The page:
But in the last few years, we’ve witnessed the militarization of the police department. Cops snapping pictures, taking names, shooting rubber bullets — that’s stuff we always thought happened in Central America, although it was often U.S.-funded. What we’re finding is, it’s come home.

It’s interesting to read about this from the officers’ point of view, too. POLICE Magazine’s article from last month advises units of specially-trained officers to prepare for protests and rallies:

How these units will respond in the field depends on the rules of engagement set by their agency and the law. But here’s a good idea of the tools they will need to perform their mission: empty hands, batons, riot shields, electronic control devices, specialty impact munitions, chemical munitions, air launcher projectiles, K-9s, sidearms, shotguns, rifles, 37/40mm launchers.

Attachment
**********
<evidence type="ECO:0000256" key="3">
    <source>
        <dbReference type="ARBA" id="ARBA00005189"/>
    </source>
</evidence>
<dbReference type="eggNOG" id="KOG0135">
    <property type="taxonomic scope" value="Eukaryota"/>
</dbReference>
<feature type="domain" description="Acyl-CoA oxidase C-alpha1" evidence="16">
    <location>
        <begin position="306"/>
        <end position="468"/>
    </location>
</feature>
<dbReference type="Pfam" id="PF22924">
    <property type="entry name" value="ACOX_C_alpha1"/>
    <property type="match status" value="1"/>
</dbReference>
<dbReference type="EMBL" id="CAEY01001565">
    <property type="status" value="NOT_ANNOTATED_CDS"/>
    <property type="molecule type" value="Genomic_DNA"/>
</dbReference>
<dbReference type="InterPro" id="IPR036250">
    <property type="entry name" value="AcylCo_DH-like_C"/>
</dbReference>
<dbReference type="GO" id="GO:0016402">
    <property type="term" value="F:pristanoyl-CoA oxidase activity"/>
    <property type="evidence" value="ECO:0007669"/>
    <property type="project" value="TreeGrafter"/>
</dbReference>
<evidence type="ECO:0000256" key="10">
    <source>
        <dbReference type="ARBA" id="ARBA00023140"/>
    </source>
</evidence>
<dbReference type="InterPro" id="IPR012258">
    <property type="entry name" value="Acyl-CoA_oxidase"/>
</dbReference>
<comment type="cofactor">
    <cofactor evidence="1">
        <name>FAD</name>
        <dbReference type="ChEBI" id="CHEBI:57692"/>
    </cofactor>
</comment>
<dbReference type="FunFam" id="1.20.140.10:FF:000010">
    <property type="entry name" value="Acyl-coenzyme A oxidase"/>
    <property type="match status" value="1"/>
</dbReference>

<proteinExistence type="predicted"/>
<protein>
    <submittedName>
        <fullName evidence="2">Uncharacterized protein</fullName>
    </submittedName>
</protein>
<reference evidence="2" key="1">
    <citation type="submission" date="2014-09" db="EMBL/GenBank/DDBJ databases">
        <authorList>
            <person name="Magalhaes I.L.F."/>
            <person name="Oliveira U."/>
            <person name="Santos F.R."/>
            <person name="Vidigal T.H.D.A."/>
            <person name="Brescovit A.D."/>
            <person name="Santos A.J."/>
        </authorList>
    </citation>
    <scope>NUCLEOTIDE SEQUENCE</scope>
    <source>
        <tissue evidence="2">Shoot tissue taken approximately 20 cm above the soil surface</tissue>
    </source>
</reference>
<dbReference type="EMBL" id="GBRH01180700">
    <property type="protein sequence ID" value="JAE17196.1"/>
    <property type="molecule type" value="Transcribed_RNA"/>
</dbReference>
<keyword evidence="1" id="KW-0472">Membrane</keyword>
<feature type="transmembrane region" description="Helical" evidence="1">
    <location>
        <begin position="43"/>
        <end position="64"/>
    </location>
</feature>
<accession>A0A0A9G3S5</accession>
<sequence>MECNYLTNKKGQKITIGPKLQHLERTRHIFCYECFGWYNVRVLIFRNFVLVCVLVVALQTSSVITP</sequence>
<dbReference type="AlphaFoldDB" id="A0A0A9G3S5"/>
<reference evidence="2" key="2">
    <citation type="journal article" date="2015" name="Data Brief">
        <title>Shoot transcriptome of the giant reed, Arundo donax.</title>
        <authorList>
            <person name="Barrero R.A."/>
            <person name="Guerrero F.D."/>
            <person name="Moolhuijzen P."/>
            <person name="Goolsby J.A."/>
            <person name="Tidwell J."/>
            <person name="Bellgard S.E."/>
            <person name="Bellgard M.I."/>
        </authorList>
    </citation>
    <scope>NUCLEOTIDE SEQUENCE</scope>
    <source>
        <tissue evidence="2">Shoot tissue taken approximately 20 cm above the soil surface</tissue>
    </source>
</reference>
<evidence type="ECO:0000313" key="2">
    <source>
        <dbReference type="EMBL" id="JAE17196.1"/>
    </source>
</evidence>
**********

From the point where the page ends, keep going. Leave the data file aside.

The best part of it is, the media and the public (and particularly the police) usually claim that the protesters turned to violence. The next time you hear that claim, remember who brought “sidearms, shotguns, rifles, 37/40mm launchers”, and who brought puppets
anti-war puppets

Bush’s Envy
Posted on June 18th, 2008 at 10:36 am by Steve

George W. Bush
Dear Leader speaking via videoconference to U.S. troops deployed in Afghanistan:

I must say, I’m a little envious. If I were slightly younger and not employed here, I think it would be a fantastic experience to be on the front lines of helping this young democracy succeed. It must be exciting for you … in some ways romantic, in some ways, you know, confronting danger. You’re really making history, and thanks.

Source: Reuters news article

On Political Power
Posted on June 18th, 2008 at 10:09 am by Steve